If that video's any indication of what moving's like in The Netherlands, maybe I ought to relocate there.

I love a good illusion, and photographer Håkan Dahlström has a good one here.


That's a street in the Russian Hill section of San Francisco and believe it or not, those cars are on the level. Seriously, hold up a ruler to your screen.

Here's the actual street. In order to take that first shot, Dahlström turned his camera to make the street appear to be flat. I like the effect.


One visit to San Francisco is all it takes to understand why no one there has a weight problem. Just getting to your car is a work out.

Speaking of my thing for all things Italy, I found a website called ItalyGuides recently. ItalyGuides features a large collection of hi-def, interactive photos of sites all over Rome.

I just zoomed up to the oculus in the ceiling of the Pantheon.


Here's what it looks like when you look toward the bronze entry doors from inside.


Here's a shot of the Trevi Fountain.


Here's the inside of the Coliseum.


There are a large number of these interactive photos. While they're no where near as cool as being there, there's enough detail that you can use them to plan what to expect when you do make it to these sites.

ItalyGuides has similar interactive photos for the sites in Florence, Venice, Milan, Bologna, Naples and Palermo.

And while I'm waxing nostalgic for Italy, here's the definitive Italian Christmas carol as sung by the definitive Italian singer of the 20th Century, Luciano Pavarotti. Ladies and gentlemen, I bring you Tu Scendi Dalle Stelle.




Ahhhh. That's bliss.

Have a terrific week everybody.

18 December 2010

I'll never look at pocket doors the same way


I was never a big Star Trek fan. I know, I know, that's some kind of blasphemy. Anyhow, I may not have thought much of the show, but I loved the doors that the original Starship Enterprise had.

They were so cool and now somebody's gone and converted them for use in the home.




The only thing missing is the oh so satisfying whoosh sound from the original TV show.

Add another stop to my intinerary

Recognize this skyline?


Maybe this national anthem will provide a clue.





The great people at Blanco asked me to travel to Toronto with another group of bloggers. We'll tour another Blanco factory and attend Toronto's legendary Interior Design Show, also called IDS. I leave for Toronto on the Morning of January 27th and come home the afternoon of the 29th.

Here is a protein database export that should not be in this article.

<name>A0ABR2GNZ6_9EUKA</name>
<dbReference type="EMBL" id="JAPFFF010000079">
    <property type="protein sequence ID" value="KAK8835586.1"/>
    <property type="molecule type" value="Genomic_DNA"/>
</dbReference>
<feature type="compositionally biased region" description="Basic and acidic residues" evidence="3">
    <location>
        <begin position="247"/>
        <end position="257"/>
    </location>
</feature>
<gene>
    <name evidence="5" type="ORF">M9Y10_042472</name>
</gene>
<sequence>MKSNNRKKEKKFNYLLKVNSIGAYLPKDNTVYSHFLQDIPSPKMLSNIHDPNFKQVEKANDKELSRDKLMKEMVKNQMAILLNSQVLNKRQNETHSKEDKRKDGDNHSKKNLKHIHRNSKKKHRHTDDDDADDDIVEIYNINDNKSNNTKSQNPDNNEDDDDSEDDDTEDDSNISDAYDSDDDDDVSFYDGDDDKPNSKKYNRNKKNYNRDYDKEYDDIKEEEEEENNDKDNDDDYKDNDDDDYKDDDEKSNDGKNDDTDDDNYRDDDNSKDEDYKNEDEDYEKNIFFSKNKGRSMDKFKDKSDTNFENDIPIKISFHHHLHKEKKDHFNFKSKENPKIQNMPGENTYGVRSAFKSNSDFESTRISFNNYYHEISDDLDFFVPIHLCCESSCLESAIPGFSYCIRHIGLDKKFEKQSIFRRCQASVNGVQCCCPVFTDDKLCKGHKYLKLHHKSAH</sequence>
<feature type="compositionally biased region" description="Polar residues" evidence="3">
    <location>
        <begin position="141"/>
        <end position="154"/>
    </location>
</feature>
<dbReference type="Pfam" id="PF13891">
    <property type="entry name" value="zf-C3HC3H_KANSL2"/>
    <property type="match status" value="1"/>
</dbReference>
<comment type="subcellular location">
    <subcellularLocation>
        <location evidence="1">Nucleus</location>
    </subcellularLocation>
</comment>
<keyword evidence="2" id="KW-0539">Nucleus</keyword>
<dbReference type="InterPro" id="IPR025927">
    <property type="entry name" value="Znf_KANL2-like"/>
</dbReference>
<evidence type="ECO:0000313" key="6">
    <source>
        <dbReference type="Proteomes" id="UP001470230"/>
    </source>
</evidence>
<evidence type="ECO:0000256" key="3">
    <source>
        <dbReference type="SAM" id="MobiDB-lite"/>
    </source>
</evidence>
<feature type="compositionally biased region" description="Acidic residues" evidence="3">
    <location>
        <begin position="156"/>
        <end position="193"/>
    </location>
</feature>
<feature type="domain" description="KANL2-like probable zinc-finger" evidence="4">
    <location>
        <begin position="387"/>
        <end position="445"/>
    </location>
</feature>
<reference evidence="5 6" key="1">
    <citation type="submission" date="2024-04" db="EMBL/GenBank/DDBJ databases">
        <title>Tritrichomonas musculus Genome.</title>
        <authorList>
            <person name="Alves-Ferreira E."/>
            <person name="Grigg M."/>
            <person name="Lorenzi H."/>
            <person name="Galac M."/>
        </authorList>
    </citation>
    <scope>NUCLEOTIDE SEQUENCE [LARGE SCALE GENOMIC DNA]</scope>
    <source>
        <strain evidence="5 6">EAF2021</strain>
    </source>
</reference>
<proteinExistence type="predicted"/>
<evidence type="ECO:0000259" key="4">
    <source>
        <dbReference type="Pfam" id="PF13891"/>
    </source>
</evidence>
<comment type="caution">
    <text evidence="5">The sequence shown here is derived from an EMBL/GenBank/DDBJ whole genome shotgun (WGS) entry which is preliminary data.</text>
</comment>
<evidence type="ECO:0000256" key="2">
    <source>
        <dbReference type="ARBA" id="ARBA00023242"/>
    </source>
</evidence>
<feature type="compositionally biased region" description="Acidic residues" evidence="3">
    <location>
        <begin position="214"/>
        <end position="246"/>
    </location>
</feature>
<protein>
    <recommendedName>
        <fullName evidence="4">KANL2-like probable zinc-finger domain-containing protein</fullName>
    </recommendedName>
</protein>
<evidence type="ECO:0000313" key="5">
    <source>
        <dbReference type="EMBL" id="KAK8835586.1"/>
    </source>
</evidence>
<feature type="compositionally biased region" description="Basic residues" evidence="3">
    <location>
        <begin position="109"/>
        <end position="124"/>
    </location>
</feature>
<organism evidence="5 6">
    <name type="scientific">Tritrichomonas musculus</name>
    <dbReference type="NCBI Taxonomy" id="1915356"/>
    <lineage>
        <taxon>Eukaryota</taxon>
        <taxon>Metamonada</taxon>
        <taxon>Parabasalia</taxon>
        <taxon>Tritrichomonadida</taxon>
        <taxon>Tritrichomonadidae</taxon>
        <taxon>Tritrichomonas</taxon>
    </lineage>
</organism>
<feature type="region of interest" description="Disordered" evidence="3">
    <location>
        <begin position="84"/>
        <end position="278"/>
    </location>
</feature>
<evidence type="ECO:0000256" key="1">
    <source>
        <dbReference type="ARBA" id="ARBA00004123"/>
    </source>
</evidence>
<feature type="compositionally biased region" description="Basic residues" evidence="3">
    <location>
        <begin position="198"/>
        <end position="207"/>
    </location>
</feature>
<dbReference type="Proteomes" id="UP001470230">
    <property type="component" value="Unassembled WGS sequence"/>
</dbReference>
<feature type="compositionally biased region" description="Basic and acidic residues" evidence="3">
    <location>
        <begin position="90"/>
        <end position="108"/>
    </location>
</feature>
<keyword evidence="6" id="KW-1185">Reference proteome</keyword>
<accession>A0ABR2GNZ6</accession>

This is fantastic for a whole host of reasons. First and foremost is another opportunity to get to know the folks at Blanco and to see another one of their production facilities and meet another one of their industrial design departments. It's going to be great to see IDS and to meet a bunch of Canadian bloggers and designers I've befriended over the last couple of years. And finally, it will be good to be back in Toronto again. I've been away for too long.

IDS is another massive design show, this time it's Canada on display for the world to see. I'm thrilled to have this addition to my winter travels, I can't wait to see it. Thanks Blanco!

17 December 2010

So Zuckerberg's Time Magazine's Person of the Year. Big Whoop.


In case you've been living under a rock, Time Magazine just named Mark Zuckerberg as 2010's person of the Year. So now the founder of Facebook joins such luminaries as 1935's Haile Selassie, 1938's Adolf Hitler, 1939's Josef Stalin, 1942's Josef Stalin, 1957's Nikita Khrushchev, 1965's Gen. William Westmoreland, 1971's Richard Nixon, 1979's Ayatollah Komeini, 1995's Newt Gingrich, 2000's George W. Bush, 2004's George W. Bush and 2007's Vladmir Putin. Time's Person of the Year roster goes back to 1927 and it reads as much like a rogue's gallery as it does a hall of superheroes.

Predictably, the chattering class of the blogosphere hailed Zuckerberg and Facebook as the greatest thing since sliced bread. Well, I don't think it's the greatest thing since sliced bread.

Don't get me wrong, Facebook changed and is changing the way people use the internet. In a lot of ways, Facebook brought the social web to the masses. That's a huge achievement.

But Zuckerberg and Facebook are standing on some very broad shoulders and before too long, somebody else will come along to alter the fabric of the internet once again.